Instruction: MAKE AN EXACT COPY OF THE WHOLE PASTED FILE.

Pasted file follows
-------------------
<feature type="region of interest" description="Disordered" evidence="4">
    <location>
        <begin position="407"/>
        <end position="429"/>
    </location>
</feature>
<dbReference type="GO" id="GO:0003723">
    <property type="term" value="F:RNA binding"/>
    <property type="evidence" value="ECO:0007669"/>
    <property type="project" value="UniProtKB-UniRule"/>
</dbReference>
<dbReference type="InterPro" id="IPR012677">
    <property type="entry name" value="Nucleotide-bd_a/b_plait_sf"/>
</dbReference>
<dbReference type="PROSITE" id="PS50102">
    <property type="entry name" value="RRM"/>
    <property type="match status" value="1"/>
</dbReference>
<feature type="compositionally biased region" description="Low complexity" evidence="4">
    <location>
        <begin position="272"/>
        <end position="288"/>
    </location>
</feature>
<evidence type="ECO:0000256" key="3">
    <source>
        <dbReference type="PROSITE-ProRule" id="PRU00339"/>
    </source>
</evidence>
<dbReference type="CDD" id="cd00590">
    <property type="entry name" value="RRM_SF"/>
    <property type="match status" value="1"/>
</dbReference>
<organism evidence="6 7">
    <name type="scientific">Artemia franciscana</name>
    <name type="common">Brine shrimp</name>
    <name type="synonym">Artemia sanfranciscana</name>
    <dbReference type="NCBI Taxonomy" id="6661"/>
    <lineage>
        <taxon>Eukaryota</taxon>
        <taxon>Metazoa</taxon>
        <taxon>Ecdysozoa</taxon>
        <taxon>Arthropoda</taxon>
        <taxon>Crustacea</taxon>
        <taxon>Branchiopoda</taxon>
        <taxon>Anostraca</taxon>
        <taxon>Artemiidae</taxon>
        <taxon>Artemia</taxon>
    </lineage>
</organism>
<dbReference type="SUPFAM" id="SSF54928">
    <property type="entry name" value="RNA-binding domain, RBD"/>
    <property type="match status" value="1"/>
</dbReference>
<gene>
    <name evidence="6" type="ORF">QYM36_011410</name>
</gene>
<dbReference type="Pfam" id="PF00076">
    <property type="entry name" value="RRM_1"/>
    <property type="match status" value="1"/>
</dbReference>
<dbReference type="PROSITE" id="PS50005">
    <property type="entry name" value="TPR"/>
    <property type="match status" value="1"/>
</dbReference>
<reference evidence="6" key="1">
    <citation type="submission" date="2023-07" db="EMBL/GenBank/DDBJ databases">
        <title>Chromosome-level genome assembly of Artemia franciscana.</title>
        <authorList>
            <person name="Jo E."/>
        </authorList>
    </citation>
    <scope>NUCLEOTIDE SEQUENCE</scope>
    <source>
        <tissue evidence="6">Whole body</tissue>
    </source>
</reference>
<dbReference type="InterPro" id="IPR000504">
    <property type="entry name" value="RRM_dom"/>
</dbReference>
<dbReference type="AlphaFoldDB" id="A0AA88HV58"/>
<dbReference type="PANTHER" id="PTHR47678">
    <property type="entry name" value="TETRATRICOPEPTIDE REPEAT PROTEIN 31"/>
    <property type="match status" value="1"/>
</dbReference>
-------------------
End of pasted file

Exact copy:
<feature type="region of interest" description="Disordered" evidence="4">
    <location>
        <begin position="407"/>
        <end position="429"/>
    </location>
</feature>
<dbReference type="GO" id="GO:0003723">
    <property type="term" value="F:RNA binding"/>
    <property type="evidence" value="ECO:0007669"/>
    <property type="project" value="UniProtKB-UniRule"/>
</dbReference>
<dbReference type="InterPro" id="IPR012677">
    <property type="entry name" value="Nucleotide-bd_a/b_plait_sf"/>
</dbReference>
<dbReference type="PROSITE" id="PS50102">
    <property type="entry name" value="RRM"/>
    <property type="match status" value="1"/>
</dbReference>
<feature type="compositionally biased region" description="Low complexity" evidence="4">
    <location>
        <begin position="272"/>
        <end position="288"/>
    </location>
</feature>
<evidence type="ECO:0000256" key="3">
    <source>
        <dbReference type="PROSITE-ProRule" id="PRU00339"/>
    </source>
</evidence>
<dbReference type="CDD" id="cd00590">
    <property type="entry name" value="RRM_SF"/>
    <property type="match status" value="1"/>
</dbReference>
<organism evidence="6 7">
    <name type="scientific">Artemia franciscana</name>
    <name type="common">Brine shrimp</name>
    <name type="synonym">Artemia sanfranciscana</name>
    <dbReference type="NCBI Taxonomy" id="6661"/>
    <lineage>
        <taxon>Eukaryota</taxon>
        <taxon>Metazoa</taxon>
        <taxon>Ecdysozoa</taxon>
        <taxon>Arthropoda</taxon>
        <taxon>Crustacea</taxon>
        <taxon>Branchiopoda</taxon>
        <taxon>Anostraca</taxon>
        <taxon>Artemiidae</taxon>
        <taxon>Artemia</taxon>
    </lineage>
</organism>
<dbReference type="SUPFAM" id="SSF54928">
    <property type="entry name" value="RNA-binding domain, RBD"/>
    <property type="match status" value="1"/>
</dbReference>
<gene>
    <name evidence="6" type="ORF">QYM36_011410</name>
</gene>
<dbReference type="Pfam" id="PF00076">
    <property type="entry name" value="RRM_1"/>
    <property type="match status" value="1"/>
</dbReference>
<dbReference type="PROSITE" id="PS50005">
    <property type="entry name" value="TPR"/>
    <property type="match status" value="1"/>
</dbReference>
<reference evidence="6" key="1">
    <citation type="submission" date="2023-07" db="EMBL/GenBank/DDBJ databases">
        <title>Chromosome-level genome assembly of Artemia franciscana.</title>
        <authorList>
            <person name="Jo E."/>
        </authorList>
    </citation>
    <scope>NUCLEOTIDE SEQUENCE</scope>
    <source>
        <tissue evidence="6">Whole body</tissue>
    </source>
</reference>
<dbReference type="InterPro" id="IPR000504">
    <property type="entry name" value="RRM_dom"/>
</dbReference>
<dbReference type="AlphaFoldDB" id="A0AA88HV58"/>
<dbReference type="PANTHER" id="PTHR47678">
    <property type="entry name" value="TETRATRICOPEPTIDE REPEAT PROTEIN 31"/>
    <property type="match status" value="1"/>
</dbReference>